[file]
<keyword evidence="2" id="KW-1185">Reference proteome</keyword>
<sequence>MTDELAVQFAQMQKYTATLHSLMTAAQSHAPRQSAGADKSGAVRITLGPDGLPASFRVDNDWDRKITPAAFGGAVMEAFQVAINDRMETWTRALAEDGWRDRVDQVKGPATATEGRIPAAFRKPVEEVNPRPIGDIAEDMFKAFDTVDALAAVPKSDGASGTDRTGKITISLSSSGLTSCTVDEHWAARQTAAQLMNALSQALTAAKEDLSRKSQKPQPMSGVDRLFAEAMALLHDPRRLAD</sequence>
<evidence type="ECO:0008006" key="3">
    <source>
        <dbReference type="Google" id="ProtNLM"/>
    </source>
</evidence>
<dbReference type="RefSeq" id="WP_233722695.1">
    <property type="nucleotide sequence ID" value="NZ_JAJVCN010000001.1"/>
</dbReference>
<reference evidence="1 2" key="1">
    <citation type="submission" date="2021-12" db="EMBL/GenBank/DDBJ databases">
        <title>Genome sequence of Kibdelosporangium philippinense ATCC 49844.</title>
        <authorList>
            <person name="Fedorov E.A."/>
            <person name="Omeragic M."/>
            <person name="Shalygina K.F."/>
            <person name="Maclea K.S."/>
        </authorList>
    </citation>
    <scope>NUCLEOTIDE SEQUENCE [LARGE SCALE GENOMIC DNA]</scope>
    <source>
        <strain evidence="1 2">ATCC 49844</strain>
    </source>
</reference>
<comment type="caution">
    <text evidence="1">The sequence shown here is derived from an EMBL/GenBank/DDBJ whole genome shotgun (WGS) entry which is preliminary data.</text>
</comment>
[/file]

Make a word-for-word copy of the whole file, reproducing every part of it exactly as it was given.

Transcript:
<keyword evidence="2" id="KW-1185">Reference proteome</keyword>
<sequence>MTDELAVQFAQMQKYTATLHSLMTAAQSHAPRQSAGADKSGAVRITLGPDGLPASFRVDNDWDRKITPAAFGGAVMEAFQVAINDRMETWTRALAEDGWRDRVDQVKGPATATEGRIPAAFRKPVEEVNPRPIGDIAEDMFKAFDTVDALAAVPKSDGASGTDRTGKITISLSSSGLTSCTVDEHWAARQTAAQLMNALSQALTAAKEDLSRKSQKPQPMSGVDRLFAEAMALLHDPRRLAD</sequence>
<evidence type="ECO:0008006" key="3">
    <source>
        <dbReference type="Google" id="ProtNLM"/>
    </source>
</evidence>
<dbReference type="RefSeq" id="WP_233722695.1">
    <property type="nucleotide sequence ID" value="NZ_JAJVCN010000001.1"/>
</dbReference>
<reference evidence="1 2" key="1">
    <citation type="submission" date="2021-12" db="EMBL/GenBank/DDBJ databases">
        <title>Genome sequence of Kibdelosporangium philippinense ATCC 49844.</title>
        <authorList>
            <person name="Fedorov E.A."/>
            <person name="Omeragic M."/>
            <person name="Shalygina K.F."/>
            <person name="Maclea K.S."/>
        </authorList>
    </citation>
    <scope>NUCLEOTIDE SEQUENCE [LARGE SCALE GENOMIC DNA]</scope>
    <source>
        <strain evidence="1 2">ATCC 49844</strain>
    </source>
</reference>
<comment type="caution">
    <text evidence="1">The sequence shown here is derived from an EMBL/GenBank/DDBJ whole genome shotgun (WGS) entry which is preliminary data.</text>
</comment>